INVESTORS in the US are looking for ways to protect themselves from a potential market downturn and rising inflation have been warming to utilities, sometimes seen as bond substitutes, as attractive alternatives.
The S&P 500 and Dow rose in a broad-based rally on Friday with technology, healthcare and financial stocks providing the biggest lift as investors bet on a recovery that is expected to deliver the fastest economic growth since 1984.
Nevertheless, the S&P 500 utilities index has outperformed the broader market this month, rising 9.3% so far compared with a 4.3% gain in the benchmark index and leading gains among sectors for March.
Driving the gains may be a defensive move by investors to position themselves against a potential slide in equities, with worries mounting over higher inflation as seen in the jump in 10-year Treasury yields and over pricey stock valuations, some strategists say.
Utilities tend to do better in a downturn because they pay dividends and offer stability.
“It’s a little defensive positioning,” said for New York’s Merrill and Bank of America Private Bank head of CIO market strategy Joseph Quinlan.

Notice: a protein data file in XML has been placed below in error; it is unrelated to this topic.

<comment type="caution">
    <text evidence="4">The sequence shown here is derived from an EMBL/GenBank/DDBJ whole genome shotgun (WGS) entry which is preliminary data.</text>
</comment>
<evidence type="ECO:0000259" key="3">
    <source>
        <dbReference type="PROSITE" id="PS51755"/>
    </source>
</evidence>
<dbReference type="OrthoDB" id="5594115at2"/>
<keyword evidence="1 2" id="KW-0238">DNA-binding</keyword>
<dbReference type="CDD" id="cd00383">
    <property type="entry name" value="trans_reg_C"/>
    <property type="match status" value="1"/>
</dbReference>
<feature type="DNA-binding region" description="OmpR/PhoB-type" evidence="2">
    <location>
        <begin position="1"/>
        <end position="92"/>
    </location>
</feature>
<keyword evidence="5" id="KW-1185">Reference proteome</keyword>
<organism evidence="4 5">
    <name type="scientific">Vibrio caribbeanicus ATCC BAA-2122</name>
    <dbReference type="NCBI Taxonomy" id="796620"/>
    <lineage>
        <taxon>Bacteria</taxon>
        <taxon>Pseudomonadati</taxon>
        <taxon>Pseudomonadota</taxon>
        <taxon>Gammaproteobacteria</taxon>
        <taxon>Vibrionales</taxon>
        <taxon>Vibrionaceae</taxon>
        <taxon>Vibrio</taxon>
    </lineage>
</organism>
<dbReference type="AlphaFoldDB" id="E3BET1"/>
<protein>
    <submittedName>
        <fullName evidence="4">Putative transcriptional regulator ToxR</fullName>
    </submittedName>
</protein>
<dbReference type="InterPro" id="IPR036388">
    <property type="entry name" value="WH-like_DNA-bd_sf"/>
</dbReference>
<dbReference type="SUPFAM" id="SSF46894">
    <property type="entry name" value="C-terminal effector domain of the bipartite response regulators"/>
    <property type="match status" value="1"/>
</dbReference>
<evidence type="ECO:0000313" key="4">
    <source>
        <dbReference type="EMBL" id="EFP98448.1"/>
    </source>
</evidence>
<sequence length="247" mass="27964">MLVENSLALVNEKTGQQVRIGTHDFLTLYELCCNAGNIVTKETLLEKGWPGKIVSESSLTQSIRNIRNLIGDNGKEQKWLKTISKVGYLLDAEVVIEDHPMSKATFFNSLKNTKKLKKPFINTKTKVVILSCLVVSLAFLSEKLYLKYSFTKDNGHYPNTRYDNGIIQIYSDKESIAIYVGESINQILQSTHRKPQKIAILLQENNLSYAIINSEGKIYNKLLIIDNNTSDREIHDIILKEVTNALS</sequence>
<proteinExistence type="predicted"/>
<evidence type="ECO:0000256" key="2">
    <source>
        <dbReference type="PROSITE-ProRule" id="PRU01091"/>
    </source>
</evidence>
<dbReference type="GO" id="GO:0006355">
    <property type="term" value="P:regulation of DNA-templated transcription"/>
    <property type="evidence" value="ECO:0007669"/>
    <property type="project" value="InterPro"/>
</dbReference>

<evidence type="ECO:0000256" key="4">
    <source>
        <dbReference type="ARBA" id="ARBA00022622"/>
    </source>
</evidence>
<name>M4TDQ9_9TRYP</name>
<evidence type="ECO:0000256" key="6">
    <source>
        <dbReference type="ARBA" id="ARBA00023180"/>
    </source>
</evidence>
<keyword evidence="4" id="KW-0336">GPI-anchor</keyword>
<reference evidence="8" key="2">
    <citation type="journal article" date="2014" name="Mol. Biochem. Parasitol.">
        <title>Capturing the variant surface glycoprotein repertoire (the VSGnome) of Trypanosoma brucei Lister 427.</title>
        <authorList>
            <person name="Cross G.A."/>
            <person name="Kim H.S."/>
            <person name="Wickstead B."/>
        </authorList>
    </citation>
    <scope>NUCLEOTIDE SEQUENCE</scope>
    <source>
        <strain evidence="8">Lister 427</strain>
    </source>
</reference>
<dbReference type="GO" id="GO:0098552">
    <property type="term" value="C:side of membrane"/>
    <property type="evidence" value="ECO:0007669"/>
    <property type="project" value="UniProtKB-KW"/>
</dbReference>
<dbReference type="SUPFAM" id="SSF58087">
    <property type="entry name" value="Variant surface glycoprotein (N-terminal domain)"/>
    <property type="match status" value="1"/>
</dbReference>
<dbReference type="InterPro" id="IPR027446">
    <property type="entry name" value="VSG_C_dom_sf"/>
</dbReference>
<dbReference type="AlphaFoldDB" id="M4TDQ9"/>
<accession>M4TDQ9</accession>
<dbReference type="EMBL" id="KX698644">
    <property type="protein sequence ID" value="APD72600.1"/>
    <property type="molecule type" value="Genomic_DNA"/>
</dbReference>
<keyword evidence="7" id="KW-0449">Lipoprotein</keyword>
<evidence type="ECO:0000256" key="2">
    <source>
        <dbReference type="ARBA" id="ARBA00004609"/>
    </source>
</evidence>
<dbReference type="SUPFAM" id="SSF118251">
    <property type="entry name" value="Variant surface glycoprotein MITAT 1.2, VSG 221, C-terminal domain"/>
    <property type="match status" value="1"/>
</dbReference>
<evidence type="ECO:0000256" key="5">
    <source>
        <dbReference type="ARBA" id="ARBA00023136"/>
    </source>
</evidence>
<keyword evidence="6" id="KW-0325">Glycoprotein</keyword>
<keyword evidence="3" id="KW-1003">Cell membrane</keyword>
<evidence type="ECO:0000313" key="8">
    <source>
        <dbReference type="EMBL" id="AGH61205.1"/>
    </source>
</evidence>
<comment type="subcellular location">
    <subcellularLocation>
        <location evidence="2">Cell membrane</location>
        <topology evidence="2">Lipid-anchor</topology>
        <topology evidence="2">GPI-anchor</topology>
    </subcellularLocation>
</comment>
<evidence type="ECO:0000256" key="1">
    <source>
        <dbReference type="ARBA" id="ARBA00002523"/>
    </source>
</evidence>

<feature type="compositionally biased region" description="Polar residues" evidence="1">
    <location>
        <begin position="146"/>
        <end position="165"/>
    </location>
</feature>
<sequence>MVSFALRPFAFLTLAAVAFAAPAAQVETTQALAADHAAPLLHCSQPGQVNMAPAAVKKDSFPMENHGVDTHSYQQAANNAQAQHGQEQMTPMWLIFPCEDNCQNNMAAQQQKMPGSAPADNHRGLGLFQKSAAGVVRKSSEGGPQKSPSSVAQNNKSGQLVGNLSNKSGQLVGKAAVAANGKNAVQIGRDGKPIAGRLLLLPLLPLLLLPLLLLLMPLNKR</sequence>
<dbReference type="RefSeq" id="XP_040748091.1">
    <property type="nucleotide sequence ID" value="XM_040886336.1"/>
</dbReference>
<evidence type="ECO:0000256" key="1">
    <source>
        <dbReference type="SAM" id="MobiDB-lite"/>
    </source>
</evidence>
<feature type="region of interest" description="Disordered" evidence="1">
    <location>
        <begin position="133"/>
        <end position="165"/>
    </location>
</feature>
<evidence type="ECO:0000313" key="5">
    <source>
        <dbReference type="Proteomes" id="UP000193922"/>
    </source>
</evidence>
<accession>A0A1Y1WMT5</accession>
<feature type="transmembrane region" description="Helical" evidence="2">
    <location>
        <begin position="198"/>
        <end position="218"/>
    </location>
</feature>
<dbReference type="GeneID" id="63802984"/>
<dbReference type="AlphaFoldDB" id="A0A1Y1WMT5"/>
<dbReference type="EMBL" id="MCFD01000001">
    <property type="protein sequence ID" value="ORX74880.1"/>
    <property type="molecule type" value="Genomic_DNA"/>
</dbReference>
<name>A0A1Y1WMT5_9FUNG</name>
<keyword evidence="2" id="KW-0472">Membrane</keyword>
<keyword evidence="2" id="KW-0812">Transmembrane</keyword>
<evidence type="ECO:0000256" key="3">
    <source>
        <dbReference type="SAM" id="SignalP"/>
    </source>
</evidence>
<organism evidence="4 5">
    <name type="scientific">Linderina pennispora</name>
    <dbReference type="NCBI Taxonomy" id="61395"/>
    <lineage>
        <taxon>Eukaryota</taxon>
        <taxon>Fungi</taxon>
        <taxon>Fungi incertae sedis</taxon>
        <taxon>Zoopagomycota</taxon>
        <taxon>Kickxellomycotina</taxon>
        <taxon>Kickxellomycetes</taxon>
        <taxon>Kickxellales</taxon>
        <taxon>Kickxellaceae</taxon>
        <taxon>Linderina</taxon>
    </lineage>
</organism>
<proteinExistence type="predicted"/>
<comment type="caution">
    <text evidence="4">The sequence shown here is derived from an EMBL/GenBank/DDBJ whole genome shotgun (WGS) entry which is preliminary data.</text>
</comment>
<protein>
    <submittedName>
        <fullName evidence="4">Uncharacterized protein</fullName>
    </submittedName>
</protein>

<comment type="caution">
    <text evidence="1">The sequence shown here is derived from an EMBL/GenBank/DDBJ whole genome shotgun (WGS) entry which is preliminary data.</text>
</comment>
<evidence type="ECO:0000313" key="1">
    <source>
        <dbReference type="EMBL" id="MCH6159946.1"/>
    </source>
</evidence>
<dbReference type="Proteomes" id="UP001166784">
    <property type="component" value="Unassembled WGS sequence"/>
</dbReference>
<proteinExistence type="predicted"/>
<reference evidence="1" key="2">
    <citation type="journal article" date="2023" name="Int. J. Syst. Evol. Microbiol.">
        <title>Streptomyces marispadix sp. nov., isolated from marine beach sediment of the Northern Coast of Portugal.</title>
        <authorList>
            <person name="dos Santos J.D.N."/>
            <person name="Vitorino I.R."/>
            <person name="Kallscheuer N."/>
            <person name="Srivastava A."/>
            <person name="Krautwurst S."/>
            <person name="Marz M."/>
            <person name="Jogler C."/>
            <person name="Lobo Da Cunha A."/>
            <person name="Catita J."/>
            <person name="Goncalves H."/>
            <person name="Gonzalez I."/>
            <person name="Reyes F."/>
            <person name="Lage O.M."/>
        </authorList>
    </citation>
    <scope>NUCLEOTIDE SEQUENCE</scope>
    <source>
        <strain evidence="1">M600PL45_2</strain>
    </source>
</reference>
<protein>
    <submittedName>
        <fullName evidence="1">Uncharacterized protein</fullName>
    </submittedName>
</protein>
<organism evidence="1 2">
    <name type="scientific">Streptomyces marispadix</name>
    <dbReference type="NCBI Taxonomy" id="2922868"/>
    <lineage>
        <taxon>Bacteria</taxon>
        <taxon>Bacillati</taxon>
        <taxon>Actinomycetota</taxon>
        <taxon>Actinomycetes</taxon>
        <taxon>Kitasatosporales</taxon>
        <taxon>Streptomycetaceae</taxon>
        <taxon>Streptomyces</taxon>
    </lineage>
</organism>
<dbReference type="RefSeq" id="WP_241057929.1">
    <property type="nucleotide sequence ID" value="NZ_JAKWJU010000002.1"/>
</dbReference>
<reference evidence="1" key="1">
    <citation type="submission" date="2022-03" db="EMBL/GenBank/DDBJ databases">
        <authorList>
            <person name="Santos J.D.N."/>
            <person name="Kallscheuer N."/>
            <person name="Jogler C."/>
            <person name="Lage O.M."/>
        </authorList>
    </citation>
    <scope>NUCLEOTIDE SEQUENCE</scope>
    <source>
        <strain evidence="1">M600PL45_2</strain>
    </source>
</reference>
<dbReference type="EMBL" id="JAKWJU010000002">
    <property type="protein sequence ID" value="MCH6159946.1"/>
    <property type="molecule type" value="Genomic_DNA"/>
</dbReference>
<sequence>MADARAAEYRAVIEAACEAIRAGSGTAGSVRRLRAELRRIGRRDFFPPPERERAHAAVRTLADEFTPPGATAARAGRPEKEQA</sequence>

“We have some clients who want to be more defensive but want to stay in the market.”
While the economy is expected to rebound sharply this year from the impact of the coronavirus, that optimism may be dampened by next year if unemployment remains elevated and growth slows more than expected.
“It has been hard to restrain our US growth forecast in recent months. We’ve been upgrading our estimates almost as fast as we lowered them a year ago,” the Northern Trust chief economist Carl Tannenbaum said.
Meanwhile, some investors say utilities also may be benefiting from hopes that there will be a bigger push toward green energy under the Biden Administration. President Joe Biden is expected to unveil next week a multitrillion-dollar plan to rebuild America’s infrastructure that may also tackle climate change.
“If you get any acceleration of the decarbonisation rhetoric, that’s a positive for utilities,” said ClearBridge Investments managing director and portfolio manager Shane Hurst.
But whether the recent surge in utilities has further room to run is a matter of debate, and many strategists and investors, including Quinlan, still favor cyclicals that benefit from economic growth over defensive-leaning groups such as utilities.
The gains in utilities have come amid a rotation from technology and other growth stocks into so-called value stocks. The Nasdaq Composite has fallen in March after four straight months of gains.
As of Friday, the S&P 500 utilities sector had a dividend yield of 3.3%, the second-highest among S&P sectors after consumer staples, and well above the 1.5% yield for the S&P 500, according to data from S&P Dow Jones Indices.